Mock Orange is a deciduous shrub commonly used to create lush flowering hedges, but this plant also makes a wonderful container plant. Featuring Mock Orange in containers makes it possible to enjoy the sweet-smelling flowers up close on a deck or patio while giving you the flexibility to relocate the plant as needed. Frame an entryway with potted Mock Orange on either side of a door or line a patio for privacy. Mock Orange requires a wide, sturdy container due to its large size and upright growth habit.
Planting Mock Orange in Pots
Mock Orange can be planted in pots at any time of the year, although fall and spring are the easiest times to plant this shrub. Select a large container at least 24-inches wide, so the roots have plenty of room to grow. You can choose a planter material based on the look, but keep in mind that porous materials, like unglazed ceramic and terra cotta, will dry out more quickly and need water more often. For areas with cold winters, choose a planter material that is frost-proof and resistant to cracking. The container must have a drainage hole so that excess water can drain.
Best Soil For Mock Orange in Pots
Mock Orange prefers all-purpose potting soil high in organic content, which will set this plant up for success. Choose a fluffy potting soil that drains well, as Mock Orange does not like soggy conditions. Add organic mulch around the base of the plant to add extra nutrients to the plant and support new growth.
Caring For Mock Orange in Planters
Plants in containers have similar needs to plants grown in the ground, and Mock Orange is no exception. Place the container in a spot that receives partial shade to full sun. Select a potting soil high in organic content with good drainage. Potted Mock Orange needs a regular water routine to keep the plant hydrated and actively pushing out new growth.
Watering Mock Orange in Pots
Newly potted Mock Orange plants have high water needs. Water them when the top inch or two of soil is dry to the touch. Established plants grown in containers will continue to require regular watering. Rain can support Mock Orange in containers, but be prepared to step in and water the plant when the top few inches of soil dry out. Feeling the soil is usually the best way to gauge the dryness level and determine the best time to water.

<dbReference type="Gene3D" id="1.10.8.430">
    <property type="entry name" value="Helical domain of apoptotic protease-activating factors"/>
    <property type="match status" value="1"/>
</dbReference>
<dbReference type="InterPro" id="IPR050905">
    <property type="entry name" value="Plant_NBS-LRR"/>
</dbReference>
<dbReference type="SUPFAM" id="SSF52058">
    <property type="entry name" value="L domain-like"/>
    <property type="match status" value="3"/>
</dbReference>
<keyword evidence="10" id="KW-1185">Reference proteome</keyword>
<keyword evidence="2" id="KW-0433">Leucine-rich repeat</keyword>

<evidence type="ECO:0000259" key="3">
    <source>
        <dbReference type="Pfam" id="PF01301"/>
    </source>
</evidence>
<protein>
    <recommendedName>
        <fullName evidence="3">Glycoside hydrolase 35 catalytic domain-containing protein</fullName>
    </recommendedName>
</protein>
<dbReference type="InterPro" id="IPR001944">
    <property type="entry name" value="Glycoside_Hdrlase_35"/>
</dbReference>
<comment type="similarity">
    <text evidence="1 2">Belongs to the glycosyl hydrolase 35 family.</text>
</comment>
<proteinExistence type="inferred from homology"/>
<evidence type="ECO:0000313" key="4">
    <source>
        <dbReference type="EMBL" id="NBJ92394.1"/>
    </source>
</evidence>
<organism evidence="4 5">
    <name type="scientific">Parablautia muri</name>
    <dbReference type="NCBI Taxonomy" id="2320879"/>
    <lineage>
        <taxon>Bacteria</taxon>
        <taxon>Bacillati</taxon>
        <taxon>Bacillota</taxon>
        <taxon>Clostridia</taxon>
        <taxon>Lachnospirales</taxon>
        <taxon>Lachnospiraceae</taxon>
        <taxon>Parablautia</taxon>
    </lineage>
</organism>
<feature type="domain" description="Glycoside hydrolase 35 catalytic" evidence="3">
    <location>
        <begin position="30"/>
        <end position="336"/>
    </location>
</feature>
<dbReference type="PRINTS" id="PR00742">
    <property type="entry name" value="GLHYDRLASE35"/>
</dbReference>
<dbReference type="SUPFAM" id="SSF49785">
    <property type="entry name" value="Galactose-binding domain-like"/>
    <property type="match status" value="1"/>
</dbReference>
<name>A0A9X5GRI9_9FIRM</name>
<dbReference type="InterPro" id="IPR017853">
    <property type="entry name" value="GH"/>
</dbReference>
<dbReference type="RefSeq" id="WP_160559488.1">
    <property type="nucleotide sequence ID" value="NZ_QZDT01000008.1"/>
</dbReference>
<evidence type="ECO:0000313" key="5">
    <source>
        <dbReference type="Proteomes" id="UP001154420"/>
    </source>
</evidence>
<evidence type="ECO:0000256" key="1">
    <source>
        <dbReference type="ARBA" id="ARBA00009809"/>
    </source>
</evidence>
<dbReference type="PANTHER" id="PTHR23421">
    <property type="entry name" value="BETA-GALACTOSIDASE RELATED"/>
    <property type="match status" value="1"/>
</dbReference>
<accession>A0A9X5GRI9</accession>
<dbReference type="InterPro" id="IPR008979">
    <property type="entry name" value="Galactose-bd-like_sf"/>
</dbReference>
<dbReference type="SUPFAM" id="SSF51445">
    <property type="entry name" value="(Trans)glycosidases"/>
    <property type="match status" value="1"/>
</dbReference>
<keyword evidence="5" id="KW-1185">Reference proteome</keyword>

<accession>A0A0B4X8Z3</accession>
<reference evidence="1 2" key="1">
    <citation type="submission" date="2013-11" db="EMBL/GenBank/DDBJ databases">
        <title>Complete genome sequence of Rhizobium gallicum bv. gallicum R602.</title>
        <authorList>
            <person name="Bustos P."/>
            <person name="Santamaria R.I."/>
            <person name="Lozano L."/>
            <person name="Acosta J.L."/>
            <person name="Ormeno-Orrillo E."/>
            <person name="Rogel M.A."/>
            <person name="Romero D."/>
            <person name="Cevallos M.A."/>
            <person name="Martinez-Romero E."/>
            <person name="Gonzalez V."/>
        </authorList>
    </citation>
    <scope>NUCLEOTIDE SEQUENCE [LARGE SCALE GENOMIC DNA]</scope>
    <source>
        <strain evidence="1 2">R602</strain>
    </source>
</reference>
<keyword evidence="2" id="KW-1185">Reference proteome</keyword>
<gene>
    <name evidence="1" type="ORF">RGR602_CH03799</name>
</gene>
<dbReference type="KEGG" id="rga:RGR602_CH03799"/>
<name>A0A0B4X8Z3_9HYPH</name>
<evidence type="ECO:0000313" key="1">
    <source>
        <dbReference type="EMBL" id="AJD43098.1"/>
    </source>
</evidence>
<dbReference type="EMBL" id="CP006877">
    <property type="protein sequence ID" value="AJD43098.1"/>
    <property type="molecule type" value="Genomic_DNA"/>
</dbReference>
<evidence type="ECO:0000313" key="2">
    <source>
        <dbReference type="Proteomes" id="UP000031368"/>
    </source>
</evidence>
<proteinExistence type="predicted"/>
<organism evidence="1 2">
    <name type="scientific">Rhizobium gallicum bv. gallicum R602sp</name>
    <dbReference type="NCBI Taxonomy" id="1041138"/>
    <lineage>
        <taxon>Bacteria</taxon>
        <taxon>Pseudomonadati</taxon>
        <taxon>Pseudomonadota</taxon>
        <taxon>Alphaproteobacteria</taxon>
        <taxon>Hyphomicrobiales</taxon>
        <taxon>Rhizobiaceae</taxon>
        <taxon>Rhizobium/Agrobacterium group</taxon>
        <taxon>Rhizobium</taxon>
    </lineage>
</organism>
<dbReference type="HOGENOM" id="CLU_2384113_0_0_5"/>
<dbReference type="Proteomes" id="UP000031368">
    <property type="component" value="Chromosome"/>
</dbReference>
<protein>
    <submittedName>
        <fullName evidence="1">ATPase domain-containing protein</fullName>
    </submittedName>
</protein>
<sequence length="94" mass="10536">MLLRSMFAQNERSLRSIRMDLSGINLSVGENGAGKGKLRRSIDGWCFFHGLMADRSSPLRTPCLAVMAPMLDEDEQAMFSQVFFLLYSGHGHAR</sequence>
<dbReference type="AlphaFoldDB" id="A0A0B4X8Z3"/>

Fertilizing Mock Orange in Pots
Feeding Mock Orange can keep the plant lush and full of flowers. Routine watering of containers leaches out the nutrients in the soil. To replace them, apply a water-soluble fertilizer during a watering session each month. Use a balanced or nitrogen-rich, water-soluble fertilizer to support new growth.
Winter Care For Mock Orange in Pots
Mock Orange is a deciduous shrub that grows in USDA zones 4 through 11, depending on the cultivar. Potted plants need to be sheltered from severe winter storms and cold temperatures; otherwise, this plant does not need much winter care. In areas prone to cold temperatures, relocate the plant to a protected area, such as a porch or garage until the temperatures rise.
Growing Mock Orange Indoors
Mock Orange is not an ideal houseplant because it is deciduous and will drop its leaves in the fall. Mock Orange needs a period of cold dormancy to regroup for the next growing season, and does not actively grow during the winter. You can bring your container into a protected space like a garage or greenhouse if the temperature falls below this shrub’s hardiness rating.